We stopped by during the day when it was very quiet and then came back in the evening for a fabulous dinner including the infamous Bistecca Fiorentina! Let me just say we had this steak everywhere! Steak is really not the right word to describe this thick slab of beef it is like a T-bone steak from a large oxen. It is always seared on both sides and served rare. As all the guide books suggest- don’t ask for it well done!
Want to read more about Villa Bordoni? or Villa Vignamaggio in Greve? Here is a link also back to the beginning of this adventure which began in Venice. From there you can continue with me or jump to Florence, Siena, Pienza…. well you get the idea! Stay tuned still to come are Montalcino and Montechiello.
Arezzo sits high on a hill on the western side of the Apennines toward the border with Umbria and is Tuscany’s third largest city and one of the wealthiest located in southeastern Tuscany and feels like a more modern city than some we have seen elsewhere in Tuscany founded in the 9th century and really caters to the locals. It has high end shopping and the economy here has had a hand in gold and jewelry design worldwide since Etruscan times when it was a great town and a strategic Roman city. I have a sister in the jewelry business and she travels frequently to Arezzo. I think I need to tag along!!
There were Renaissance town palaces, Romanesque and Gothic churches and medieval squares in the upper town area of the Duomo. We started at the top of the city and worked our way back down to our car at the bottom. If you so chose you can do it in reverse! The upper part of the town is very medieval and is the site of the Cathedral and the Medici Fortress.
The Arezzo Cathedral with its splendid stained glass windows sits high on a hill in the Piazza Duomo San Donato with views over the countryside on the site of an earlier Benedictine chapel begun in 1277. The bell tower of the Duomo has been visible from all over since 1337. This church dates from the 14th century and sits in a square with medieval towers and a white marble statue. Even the side entrance is very elaborate and is from the original medieval building. The door in the center is a 14th century portal in the Florentine style with 2 columns taken from an ancient temple.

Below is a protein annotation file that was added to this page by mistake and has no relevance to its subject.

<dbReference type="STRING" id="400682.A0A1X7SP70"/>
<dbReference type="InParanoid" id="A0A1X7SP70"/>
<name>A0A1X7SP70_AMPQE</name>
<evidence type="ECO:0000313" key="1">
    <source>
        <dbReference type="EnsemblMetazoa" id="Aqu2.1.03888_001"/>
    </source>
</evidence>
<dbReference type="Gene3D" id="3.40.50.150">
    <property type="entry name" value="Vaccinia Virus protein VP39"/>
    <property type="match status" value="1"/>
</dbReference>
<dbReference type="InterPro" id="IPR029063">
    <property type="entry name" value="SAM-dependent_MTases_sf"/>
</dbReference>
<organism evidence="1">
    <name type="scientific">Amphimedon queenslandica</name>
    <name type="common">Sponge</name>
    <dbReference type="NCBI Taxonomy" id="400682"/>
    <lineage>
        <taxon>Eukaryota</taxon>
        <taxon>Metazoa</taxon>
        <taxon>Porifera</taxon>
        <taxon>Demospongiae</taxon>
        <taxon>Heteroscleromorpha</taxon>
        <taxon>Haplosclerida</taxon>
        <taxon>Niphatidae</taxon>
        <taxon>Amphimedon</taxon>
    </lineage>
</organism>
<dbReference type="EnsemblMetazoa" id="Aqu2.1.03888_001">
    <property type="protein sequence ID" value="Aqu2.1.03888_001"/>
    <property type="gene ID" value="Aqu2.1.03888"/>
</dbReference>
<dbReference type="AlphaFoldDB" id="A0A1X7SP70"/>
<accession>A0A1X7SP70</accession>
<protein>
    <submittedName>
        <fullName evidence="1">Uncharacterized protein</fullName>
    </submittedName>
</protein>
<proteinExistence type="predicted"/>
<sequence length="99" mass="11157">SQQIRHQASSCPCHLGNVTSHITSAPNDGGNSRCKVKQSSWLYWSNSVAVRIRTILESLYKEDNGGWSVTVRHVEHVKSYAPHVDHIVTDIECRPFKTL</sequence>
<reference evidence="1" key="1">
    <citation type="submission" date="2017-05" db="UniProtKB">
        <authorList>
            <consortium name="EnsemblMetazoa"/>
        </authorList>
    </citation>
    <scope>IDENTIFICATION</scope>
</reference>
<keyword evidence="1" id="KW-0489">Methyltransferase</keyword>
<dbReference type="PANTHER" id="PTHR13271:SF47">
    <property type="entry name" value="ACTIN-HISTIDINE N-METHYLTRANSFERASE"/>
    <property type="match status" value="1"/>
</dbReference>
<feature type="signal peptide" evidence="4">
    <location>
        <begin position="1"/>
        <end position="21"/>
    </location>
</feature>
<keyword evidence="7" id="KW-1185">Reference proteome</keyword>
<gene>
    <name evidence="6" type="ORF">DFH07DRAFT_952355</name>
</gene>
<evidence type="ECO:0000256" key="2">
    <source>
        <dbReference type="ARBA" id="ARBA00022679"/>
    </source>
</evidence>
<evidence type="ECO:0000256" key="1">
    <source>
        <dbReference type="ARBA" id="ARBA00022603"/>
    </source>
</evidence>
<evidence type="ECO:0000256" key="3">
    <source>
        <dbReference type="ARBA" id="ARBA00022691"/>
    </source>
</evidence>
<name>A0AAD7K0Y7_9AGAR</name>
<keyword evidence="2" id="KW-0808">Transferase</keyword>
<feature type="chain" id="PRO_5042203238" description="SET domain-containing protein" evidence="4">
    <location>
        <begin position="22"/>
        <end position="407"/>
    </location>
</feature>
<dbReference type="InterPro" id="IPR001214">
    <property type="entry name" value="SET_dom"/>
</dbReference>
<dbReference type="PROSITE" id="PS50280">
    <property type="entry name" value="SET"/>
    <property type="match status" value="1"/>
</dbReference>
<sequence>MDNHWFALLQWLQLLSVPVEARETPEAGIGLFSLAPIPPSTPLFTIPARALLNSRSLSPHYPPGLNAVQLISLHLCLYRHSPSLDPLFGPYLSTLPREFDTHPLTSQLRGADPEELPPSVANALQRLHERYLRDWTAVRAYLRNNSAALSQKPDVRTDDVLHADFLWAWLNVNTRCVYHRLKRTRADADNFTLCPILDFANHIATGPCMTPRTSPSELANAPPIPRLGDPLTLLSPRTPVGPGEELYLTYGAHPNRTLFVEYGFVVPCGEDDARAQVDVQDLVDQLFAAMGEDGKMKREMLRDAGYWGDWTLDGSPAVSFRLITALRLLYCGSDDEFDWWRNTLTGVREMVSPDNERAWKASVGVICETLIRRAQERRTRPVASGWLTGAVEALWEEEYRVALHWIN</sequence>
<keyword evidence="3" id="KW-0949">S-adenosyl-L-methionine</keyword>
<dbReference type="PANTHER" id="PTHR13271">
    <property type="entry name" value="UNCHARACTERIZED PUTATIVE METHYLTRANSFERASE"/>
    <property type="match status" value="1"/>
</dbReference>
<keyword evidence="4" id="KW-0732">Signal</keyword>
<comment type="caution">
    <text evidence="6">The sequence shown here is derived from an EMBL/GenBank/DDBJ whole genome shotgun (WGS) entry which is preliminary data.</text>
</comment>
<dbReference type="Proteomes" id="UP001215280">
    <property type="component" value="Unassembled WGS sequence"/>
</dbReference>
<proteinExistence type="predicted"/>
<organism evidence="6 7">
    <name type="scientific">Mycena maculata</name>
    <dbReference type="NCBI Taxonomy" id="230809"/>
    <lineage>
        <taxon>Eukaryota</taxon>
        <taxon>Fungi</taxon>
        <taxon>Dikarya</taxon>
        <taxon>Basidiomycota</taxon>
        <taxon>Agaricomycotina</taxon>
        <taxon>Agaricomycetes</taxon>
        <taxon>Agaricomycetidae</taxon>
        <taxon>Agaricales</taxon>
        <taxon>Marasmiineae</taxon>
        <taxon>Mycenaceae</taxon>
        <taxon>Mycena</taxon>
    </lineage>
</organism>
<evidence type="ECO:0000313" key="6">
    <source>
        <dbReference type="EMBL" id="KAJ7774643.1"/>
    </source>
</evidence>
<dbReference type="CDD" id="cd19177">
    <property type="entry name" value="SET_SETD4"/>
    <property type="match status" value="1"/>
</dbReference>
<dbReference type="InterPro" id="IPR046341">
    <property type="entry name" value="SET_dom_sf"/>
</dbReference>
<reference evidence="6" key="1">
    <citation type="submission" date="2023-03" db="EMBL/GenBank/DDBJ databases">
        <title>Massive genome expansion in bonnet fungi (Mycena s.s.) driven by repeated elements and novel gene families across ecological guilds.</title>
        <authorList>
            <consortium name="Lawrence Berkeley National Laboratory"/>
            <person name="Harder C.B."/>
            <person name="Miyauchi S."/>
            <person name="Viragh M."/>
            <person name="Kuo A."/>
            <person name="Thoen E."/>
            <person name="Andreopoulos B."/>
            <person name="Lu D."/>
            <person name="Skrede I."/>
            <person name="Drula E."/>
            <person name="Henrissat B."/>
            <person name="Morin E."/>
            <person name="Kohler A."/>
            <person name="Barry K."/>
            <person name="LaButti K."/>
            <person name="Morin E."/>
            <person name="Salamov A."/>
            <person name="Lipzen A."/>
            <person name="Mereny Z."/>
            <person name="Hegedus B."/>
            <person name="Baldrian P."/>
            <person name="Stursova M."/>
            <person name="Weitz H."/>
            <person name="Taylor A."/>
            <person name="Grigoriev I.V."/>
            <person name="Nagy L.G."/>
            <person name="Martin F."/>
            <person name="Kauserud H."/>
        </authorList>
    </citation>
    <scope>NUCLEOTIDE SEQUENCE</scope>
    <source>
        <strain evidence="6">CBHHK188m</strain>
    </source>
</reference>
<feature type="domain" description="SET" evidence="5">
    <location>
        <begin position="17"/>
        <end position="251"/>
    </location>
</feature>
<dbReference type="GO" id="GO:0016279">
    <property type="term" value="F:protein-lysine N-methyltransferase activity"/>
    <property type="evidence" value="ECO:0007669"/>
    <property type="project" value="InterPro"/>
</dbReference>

Santa Maria della Pieve found in the Piazza Grande was constructed over the remains of a Roman temple. The facade is from the 13th century and has a Romanesque exterior with granite Roman columns and a Gothic interior. It has a massive bell tower built in the 12th century with a nave and two aisles and a Hundred Holes with 40 double arched mullioned windows. It sits almost 60 meters high! Both the front and back facades contain a mix of columns and is one of the best known examples of Romanesque architecture in Tuscany.
The Piazza Grande, a medieval square has an irregular shape and assorted buildings constructed over time and is reminiscent of Siena’s Il Campo. Originally, it was the city’s marketplace. The main street is Corso Italia where we found some great shopping, restaurants and it takes you up to the top of the town and backdown.
About halfway down the street is the Loggia designed by Vasari with high arches and antique doors that now has several cafes and restaurants and is a fun spot to people watch over the sloping Piazza Grande. The slope was obviously designed to funnel rain water out of the square. It is said that this Piazza was built on top of the Roman forum.
The Basilica of San Francesco is a late medieval church dedicated to St. Francis of Assisi. This is another church built by the Franciscans. The design is very simple and the decoration of the facade was never completed.
A walk up through the gardens surrounding the Medici Fortress reveals striking views of the city and countryside and also of the cemetery which we found fascinating. The fortress was in the form of a 5 point star built by Cosimo I . It was one of three fortresses built to defend the city and the most important because this is where the city’s ancient center was situated.
Walking along the exterior wall thru the French styled park affords some great panoramic views towards the Casentino Valley, surrounding vineyards and olive groves. (see Featured photo at beginning)
My advice: When in all these lovely towns in Tuscany try to plan some time to just relax and enjoy the place, the people and the food. Do not be in a hurry to cross each site off your bucket list or you’ll miss the very essence of Tuscany! Did you miss Lucca or Pienza? You can search the blogs by category so if you are looking for something in particular just search for it there.
Lucca is known for its Renaissance walls that encircle the historic center of this city lined with cobblestone streets and mostly closed to car traffic. This is the former home of Giacomo Puccini the famous opera composer. We loved this town and you can totally picture living here. (Do you see a theme here? I think I said that in Ravello , then again in Positano, then again in Florence. My heart is in Italy no matter where I am.) We did not get to venture out of the historic walled center to the rest of the city however. Next time!
Lucca is surrounded by high mountains and is a short drive from Pisa and located southwest of Florence. The walls were finished in the 17th century and remain intact. The city was built along the rectangular Roman grid formation seen elsewhere in Italy. Lucca became a Roman colony in 180 BC.